Edelweiss sat in a corner of the Rusty Arms, contemplating a drink. In the most literal sense. She was not the only patron bearing arms. However, judging by the density and reach of the smoke, she was the only one without tobacco.
She reached up and grabbed a fistful. It remained in her hand for nearly a full second before dissipating.
“Well what have we here?”
It was not the first time she had heard some iteration of an opening line. “I am not human. Nor am I inexpensive.”
A heavy arm dropped down as if from the smoke, latching about her shoulders. “Then it’s a good thing I had a string of lucky spreads.”
“Spreads.” It was a question, but only the way that Edelweiss asked it.
“Oh, bless. Must be a new model, not knowing Port of Call.” He squeezed her, which was unpleasant. His breath smelled worse than his body, and the competition was quite fierce.
Edelweiss pushed him away. “It matters not. I am engaged.”
“To what? A steamclock?” The man guffawed at his own ill-informed humour. “Come with me, honey. Old Jimmy’ll pay twice what your john’s shilling out.”
Speaking to this man was only worsening the situation. Edelweiss stood up.
He started to reach for his weapon, but Edelweiss was not about to be taken by surprise. She grabbed at her belt and drew a collapsible sword.
It folded out to deadly form seconds before the accoster had drawn his own sword. His eyes could barely follow the speed with which she struck. The blade sliced through the smoke, carving a deadly trail that ended in the man’s belly.
He stared down at it in dismayed surprise. “That ain’t friendly…” he said, choking on the last word. He dropped to one knee, but did not let go of his cutlass.
A thrill of anticipation and respect whirred through Edelweiss’s gears. Those eyes. A wound like that had all but killed him, but he wanted to go on. She eased into a more flexible stance, half-forgetting where they were. A real fight. This wasn’t sparring, or a desperate feat. This pirate had stopped seeing a whore, and was looking at a hand with a sword. She could feel it in his gaze, that he was looking over her stance now, not her hips.
Gravelly voices raised in protest and appreciation. Some cheered, but they were hushed up as men began to circle round them, like fast-moving clouds. Two men helped the first to his feet, but he pushed them away.
“First time I’ve seen such a lovely in this kind of distress.”
Another man had entered the circle, although this one had come to her side of it. She sized him up. “This is not a show,” she warned him. “Never mind what they are chanting.” She indicated the crowded pub-goers with a jerk of her head.
“It’s never a show.” The man, youthful in appearance, had large eyes only slightly hidden by his wild rust-coloured hair. He held up a device, similar to a steampistol, but slightly more complex, with a lens in the wide muzzle. “By the way, I’m Candle,” he said.
There was something about his smile that invited a mirrored answer. “Edelweiss.”
Old Jimmy’s friends were casting dirty looks their way. “Now that we’re friends,” Candle said, “I think local tradition demands we spill someone else’s blood in celebration.”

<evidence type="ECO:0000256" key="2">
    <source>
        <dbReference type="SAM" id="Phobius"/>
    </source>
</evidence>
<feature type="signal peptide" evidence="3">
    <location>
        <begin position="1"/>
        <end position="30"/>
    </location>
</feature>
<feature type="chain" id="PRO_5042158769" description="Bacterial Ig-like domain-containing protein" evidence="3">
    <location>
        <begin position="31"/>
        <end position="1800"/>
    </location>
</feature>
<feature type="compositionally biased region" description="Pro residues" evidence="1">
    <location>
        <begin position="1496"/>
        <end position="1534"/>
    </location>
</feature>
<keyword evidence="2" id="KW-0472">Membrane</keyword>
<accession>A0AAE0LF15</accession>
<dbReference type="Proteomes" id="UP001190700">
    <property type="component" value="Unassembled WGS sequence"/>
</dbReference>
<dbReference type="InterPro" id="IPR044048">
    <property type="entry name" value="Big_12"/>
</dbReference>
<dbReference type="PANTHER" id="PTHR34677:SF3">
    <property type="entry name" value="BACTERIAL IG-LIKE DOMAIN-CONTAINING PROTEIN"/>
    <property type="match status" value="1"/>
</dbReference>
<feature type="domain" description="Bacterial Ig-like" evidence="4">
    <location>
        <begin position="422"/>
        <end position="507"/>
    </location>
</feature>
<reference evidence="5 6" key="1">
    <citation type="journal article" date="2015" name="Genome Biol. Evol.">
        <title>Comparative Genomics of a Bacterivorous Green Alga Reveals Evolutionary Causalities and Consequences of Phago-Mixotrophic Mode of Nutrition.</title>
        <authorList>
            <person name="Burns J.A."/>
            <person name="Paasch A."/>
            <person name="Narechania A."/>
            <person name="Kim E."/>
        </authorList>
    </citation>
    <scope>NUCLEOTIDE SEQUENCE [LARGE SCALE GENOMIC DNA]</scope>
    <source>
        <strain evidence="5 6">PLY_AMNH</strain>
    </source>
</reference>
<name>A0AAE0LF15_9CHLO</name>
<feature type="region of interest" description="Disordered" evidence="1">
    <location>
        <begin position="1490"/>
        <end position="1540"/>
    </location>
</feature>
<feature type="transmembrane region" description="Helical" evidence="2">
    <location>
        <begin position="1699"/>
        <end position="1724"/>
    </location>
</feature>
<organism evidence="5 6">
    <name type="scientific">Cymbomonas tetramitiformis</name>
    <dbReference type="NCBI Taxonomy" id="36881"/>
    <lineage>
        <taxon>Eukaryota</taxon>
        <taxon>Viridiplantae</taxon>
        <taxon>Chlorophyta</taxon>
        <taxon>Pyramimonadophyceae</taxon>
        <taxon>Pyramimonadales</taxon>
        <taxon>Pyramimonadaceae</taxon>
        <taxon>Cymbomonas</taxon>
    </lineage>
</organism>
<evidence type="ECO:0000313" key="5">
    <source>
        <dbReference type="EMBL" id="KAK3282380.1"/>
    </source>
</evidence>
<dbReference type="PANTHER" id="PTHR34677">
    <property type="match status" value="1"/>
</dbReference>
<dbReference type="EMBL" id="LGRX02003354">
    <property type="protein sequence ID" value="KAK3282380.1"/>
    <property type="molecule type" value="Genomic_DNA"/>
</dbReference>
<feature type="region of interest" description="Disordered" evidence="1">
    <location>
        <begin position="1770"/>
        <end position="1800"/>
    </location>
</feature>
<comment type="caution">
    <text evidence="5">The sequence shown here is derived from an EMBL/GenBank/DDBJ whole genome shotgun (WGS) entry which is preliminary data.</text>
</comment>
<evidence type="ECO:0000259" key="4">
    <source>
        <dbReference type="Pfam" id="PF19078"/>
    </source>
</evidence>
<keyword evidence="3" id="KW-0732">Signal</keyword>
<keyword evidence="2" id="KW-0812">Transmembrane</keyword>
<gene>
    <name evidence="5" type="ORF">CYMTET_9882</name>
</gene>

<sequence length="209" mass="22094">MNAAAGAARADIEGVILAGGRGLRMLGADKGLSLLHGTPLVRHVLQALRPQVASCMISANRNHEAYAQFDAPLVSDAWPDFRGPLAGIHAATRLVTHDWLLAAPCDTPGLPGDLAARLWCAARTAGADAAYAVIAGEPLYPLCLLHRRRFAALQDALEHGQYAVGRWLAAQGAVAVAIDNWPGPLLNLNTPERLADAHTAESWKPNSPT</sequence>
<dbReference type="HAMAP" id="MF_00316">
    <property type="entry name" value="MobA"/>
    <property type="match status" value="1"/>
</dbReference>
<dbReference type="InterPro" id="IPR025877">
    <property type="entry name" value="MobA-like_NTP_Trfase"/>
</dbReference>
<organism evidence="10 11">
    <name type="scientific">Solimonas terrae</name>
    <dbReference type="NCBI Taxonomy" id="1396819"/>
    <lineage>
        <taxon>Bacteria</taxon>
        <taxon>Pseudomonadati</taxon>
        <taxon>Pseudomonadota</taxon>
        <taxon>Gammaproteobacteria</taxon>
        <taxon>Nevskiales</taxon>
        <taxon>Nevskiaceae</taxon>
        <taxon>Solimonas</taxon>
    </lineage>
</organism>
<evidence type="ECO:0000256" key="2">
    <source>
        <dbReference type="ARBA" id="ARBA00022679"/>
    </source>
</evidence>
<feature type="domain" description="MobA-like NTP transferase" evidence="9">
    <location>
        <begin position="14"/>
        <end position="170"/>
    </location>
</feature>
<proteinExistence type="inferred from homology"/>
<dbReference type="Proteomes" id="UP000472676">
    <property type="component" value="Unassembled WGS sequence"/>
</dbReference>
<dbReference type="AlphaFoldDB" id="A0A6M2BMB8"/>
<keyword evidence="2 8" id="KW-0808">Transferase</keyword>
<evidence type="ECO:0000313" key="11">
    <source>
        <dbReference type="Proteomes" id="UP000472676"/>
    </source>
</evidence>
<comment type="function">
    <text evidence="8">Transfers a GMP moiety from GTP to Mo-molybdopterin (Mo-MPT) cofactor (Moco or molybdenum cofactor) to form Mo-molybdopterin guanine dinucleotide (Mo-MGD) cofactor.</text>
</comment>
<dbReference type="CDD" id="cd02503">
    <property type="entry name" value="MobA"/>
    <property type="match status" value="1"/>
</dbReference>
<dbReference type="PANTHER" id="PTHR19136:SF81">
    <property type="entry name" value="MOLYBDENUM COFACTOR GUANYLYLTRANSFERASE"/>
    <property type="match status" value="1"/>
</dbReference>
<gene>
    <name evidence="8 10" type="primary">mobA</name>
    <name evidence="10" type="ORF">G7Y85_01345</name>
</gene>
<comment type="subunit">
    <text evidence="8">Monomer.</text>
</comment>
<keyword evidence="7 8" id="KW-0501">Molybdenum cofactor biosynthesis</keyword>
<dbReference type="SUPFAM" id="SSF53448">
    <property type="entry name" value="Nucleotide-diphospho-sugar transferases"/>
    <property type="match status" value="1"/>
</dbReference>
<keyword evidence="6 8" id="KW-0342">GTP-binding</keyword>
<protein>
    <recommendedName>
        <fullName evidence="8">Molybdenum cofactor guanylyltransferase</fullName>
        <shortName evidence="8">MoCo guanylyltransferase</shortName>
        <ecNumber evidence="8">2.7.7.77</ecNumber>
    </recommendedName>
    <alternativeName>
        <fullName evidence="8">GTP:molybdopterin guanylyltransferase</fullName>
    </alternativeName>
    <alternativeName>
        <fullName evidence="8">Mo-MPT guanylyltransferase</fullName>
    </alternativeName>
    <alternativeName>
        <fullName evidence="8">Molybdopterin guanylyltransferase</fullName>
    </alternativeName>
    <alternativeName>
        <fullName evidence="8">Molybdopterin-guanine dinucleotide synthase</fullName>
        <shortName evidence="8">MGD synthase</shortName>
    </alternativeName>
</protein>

It was a stupid joke, but Old Jimmy was already heading back to cross blades. Edelweiss started to calculate how the battle would go against two opponents, when Candle leaped ahead to position himself by Jimmy’s friends.
Chivalry was such an interesting concept, she thought.
Jimmy was staggering, but he held his cutlass upright. “I prefer a good horizontal dance to battle,” he said, then coughed. “But I wonder who made you capable of both.”
Out of the corner of her eye, she saw Candle fire at both of the other men. Two blasts of heated air boiled towards his targets. His first shot went wide, allowing the skinnier pirate to strike at Candle’s leg. But his second shot hit home just before the other pirate could clip his knees. The chubbier pirate screamed and tore at his shirt. The cloth burnt away, revealing the blistered, bubbling skin beneath.
Horrified gasps mixed with the general roar of appreciation.
Old Jimmy didn’t seem to notice or care. He remained fixed on Edelweiss, wearing a determined smile that was marred only slightly by the trail of blood glistening on the corner of his mouth. But he made a game attempt at a swing.
Edelweiss sidestepped it, but she hardly needed to. It was a shame that a man with such gumption did not have the skill to match. She slashed at his front, tearing more clothing than skin.
Although he remained standing, his breathing became ragged, and the blood that had soaked his clothes was beginning to drip. “You just might be… a bit too much for me,” he said with an embarrassed chuckle.
“Now hold on!”
Everyone in the pub turned to see who had shouted.
With her superior vision, Edelweiss could cut through the smoke to see a thin man standing on a chair. He was dressed well, but not too well, and he was holding a black bag in front of him, like a parish priest clutching a bible. Perhaps he was handsome, but he did not seem a capable fighter.
“This quarrel should be allowed to die off without two of its participants doing the same,” the man said, head held high. He cleared his throat, then added, “The most exciting bit is over. Let them seek medical attention.”
The crowd murmured, but began to disperse among the tables. Some of the patrons left altogether. Jimmy laughed, then hunched his shoulders when it became a hacking cough. In a moment, the weedy man was by his side, still clutching the black bag.
“You are an impressive young woman,” he said quietly. “But you might consider learning some restraint.”
“Oh, don’t ruin her,” Jimmy gasped. “I ain’t dead, am I?” He waved his friends away, giving some instruction to have the chubby pirate taken to hospital. “No offence, doc.”
Candle cut short any possible response by hauling himself over. “I’m not picky.”